Mike Petrie

Monterey County EMS Chief Mike Petrie in his office.

It’s been one battle after another for Monterey County Emergency Medical System Chief Michael Petrie since he took over the EMS Agency in September 2016. He’s gone head to head with fire chiefs, union presidents, the county’s current ambulance provider and others, culminating this year in the biggest fight over a new contract for ambulance services.

Petrie failed to secure a new contract after the deadline for bids passed on May 10. Only current provider American Medical Response submitted a bid, which less than two weeks later was rejected as too costly, meaning Petrie and his agency will have to start all over again.

The agency will eventually launch another bidding process, but not with Petrie. He announced his retirement in a letter dated Oct. 1, addressed to “esteemed colleagues and friends.” His last day with the county is Nov. 15, according to county spokesperson Karen Smith.

A search for a new director will begin soon, says Smith. In the meantime, Teresa Rios, a management analyst who worked with Petrie, is acting EMS director.

“This is not an easy decision for me because many of California’s EMS systems are in states of transition and the potential threats to patients and the public have never been greater,” Petrie writes in his letter.

Petrie contends that the policies and standards adhered to by emergency response agencies, mainly fire departments and paramedics, are based on long held practices, such as going “lights and sirens,” to many emergency calls, staffing all ambulances or fire trucks—depending on the agency—with paramedics, among others.

He’s also made no friends through actions like launching investigations into paramedic training certificates, like he did with the Salinas Fire Department and later, county paramedics, in 2018. One union president blasted the move to investigate Salinas paramedics as a “political attack.”

The tense relations between Petrie and fire agencies around the county went from simmering to boiling over this year, after Petrie opened the bidding process on the new contract for an ambulance provider. Soon after the request for proposals was released in January, a fierce political fight was on.

Critics blasted proposed changes to the county’s emergency medical system outlined in the RFP that would put less emphasis on paramedics and possibly decrease the number of ambulance trips by fire agencies, meaning less revenue flowing from insurance and private reimbursements. Petrie contended he was bringing the county’s system “into the 21st Century,” improving patient care and keeping costs down.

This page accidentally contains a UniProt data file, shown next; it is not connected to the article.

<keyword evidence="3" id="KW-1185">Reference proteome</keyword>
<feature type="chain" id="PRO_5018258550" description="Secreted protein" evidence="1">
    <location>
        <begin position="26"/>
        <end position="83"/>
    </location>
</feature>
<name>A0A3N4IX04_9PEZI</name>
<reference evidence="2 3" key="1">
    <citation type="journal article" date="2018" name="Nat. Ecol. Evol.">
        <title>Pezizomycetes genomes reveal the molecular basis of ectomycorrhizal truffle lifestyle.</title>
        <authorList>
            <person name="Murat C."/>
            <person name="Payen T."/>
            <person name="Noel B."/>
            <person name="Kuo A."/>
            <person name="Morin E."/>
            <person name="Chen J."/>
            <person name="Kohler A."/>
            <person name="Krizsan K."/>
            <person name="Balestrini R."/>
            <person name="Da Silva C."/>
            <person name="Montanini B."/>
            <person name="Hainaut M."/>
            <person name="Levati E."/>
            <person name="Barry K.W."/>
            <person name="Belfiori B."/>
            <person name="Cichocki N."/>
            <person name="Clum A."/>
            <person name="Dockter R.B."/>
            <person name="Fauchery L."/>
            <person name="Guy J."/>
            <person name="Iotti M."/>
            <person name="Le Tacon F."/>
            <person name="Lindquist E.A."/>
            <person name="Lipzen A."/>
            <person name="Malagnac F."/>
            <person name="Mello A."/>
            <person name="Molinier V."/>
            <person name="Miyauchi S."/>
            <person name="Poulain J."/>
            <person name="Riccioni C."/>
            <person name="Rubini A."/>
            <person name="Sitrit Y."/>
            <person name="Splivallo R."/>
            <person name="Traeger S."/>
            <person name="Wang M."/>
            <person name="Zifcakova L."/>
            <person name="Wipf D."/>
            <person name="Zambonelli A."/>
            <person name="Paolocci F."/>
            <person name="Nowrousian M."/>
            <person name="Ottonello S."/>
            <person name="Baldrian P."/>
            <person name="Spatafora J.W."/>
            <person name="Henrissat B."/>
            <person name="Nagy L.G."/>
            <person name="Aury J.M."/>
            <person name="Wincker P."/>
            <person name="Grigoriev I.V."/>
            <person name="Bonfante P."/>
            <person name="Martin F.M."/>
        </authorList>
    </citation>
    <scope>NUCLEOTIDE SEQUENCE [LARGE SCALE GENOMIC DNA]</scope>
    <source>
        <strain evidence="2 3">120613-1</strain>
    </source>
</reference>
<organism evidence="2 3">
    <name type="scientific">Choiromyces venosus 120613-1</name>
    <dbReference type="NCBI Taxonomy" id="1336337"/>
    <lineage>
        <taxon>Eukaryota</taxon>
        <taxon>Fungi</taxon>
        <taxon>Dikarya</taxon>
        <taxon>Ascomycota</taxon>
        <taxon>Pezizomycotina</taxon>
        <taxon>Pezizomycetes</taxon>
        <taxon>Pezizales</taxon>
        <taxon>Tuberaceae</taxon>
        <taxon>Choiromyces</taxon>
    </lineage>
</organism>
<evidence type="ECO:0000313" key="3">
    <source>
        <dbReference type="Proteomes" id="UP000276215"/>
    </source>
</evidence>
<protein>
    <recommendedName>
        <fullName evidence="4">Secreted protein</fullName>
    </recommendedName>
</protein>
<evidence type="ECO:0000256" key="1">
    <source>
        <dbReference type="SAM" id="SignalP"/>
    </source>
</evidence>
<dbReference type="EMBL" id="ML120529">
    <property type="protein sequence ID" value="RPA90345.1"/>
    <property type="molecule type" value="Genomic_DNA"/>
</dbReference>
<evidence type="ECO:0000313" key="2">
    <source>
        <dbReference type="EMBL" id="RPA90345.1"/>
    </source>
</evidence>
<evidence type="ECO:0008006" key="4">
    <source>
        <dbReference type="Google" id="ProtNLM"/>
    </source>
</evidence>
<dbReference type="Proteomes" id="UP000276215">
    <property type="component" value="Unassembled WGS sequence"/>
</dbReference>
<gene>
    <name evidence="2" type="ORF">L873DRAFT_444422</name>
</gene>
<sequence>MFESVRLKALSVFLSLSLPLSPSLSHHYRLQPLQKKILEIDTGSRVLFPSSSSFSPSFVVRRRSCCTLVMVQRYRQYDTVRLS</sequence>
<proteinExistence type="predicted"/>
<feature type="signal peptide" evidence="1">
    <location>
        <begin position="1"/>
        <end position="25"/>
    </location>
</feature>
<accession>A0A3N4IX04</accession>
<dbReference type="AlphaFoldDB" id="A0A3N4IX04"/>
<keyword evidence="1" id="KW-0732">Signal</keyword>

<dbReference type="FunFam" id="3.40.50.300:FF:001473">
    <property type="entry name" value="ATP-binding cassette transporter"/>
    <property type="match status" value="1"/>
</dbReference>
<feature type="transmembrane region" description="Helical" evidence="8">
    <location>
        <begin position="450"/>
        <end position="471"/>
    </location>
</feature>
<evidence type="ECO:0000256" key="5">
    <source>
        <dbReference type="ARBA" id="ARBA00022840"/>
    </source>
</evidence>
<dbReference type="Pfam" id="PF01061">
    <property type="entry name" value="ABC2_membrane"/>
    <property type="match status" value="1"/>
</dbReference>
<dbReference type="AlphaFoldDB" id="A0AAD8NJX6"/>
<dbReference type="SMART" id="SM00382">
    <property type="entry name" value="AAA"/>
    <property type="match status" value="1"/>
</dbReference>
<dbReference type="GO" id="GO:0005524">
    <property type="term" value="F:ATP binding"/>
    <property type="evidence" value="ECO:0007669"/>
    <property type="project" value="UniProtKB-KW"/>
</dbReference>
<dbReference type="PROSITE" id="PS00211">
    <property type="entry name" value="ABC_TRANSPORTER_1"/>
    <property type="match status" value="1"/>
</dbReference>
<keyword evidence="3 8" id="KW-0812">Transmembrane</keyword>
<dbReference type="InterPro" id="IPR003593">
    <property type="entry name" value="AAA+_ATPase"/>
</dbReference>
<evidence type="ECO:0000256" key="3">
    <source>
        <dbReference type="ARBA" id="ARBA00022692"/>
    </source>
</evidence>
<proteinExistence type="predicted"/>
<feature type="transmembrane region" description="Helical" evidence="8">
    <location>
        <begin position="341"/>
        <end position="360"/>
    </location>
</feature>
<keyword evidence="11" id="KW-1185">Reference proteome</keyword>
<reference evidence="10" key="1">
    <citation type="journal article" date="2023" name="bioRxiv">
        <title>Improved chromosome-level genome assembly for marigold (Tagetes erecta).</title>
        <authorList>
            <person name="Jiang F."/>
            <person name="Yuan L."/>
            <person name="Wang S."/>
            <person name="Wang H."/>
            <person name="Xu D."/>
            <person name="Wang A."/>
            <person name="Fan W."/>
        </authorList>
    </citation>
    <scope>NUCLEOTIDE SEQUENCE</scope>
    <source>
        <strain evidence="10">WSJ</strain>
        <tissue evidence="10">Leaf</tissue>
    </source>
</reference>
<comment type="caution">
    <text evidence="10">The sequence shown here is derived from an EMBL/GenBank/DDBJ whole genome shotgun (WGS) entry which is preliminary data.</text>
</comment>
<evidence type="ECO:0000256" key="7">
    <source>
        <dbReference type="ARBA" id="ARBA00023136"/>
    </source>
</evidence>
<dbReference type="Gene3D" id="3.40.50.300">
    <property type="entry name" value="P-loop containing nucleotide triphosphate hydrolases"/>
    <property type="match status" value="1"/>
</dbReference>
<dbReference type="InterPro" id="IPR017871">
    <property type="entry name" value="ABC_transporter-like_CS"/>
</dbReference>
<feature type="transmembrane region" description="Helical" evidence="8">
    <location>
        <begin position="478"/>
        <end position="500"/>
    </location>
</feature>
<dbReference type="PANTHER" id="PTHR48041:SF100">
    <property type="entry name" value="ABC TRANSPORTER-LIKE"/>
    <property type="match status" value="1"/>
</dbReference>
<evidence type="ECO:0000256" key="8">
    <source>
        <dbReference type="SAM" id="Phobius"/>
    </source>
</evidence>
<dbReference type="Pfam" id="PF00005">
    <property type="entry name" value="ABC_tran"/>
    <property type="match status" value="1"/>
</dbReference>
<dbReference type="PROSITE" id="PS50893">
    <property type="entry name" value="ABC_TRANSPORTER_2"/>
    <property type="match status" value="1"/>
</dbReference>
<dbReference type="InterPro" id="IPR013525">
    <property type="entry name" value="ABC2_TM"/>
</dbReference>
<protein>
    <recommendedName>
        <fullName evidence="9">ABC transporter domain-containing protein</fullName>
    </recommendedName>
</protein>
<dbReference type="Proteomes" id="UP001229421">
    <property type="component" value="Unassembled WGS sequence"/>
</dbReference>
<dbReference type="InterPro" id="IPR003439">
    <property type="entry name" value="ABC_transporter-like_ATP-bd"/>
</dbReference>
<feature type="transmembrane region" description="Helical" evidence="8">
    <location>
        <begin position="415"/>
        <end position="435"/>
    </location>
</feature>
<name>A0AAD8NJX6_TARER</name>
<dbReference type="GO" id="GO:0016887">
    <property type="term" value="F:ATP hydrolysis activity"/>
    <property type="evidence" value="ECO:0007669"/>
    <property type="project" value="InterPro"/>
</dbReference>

Critics, however, said those new standards Petrie was attempting to put in place were too difficult and costly for private ambulance companies to manage.

In the end, only one provider bid out of a possible total of seven, current provider AMR, by the deadline. About two weeks later, Petrie announced the bid was too costly and it was rejected. An effort to create a new RFP is in the works, but no dates have been announced. Smith says Petrie’s retirement will not slow down the process carried on by EMS Agency staff. 

Asked whether the current contract with AMR, set to expire at the end of January, will be extended, Smith says, "We are actively examining our options."

After a 40-year career that started with working as an emergency medical technician, then as a paramedic and later in management, Petrie’s plans include caring for his 95-year-old father, exploring other areas of service and hobbies like photography, flying as a private pilot and rescuing basset hounds, according to his letter. He also wants to write a book “about the realities of EMS.”

Petrie praised those “who zealously advocate for the public and the patient above all else,” but took a veiled swipe at his detractors.

“Conversely, those who give less than their best, who embrace ‘good enough’ and who fear advocating for the public and patient because ‘politicians and their supporters won’t like it’ should remember for whom they ultimately work," he said.

Editor's Note: This post was updated to reflect new information from the Monterey County Department of Health.

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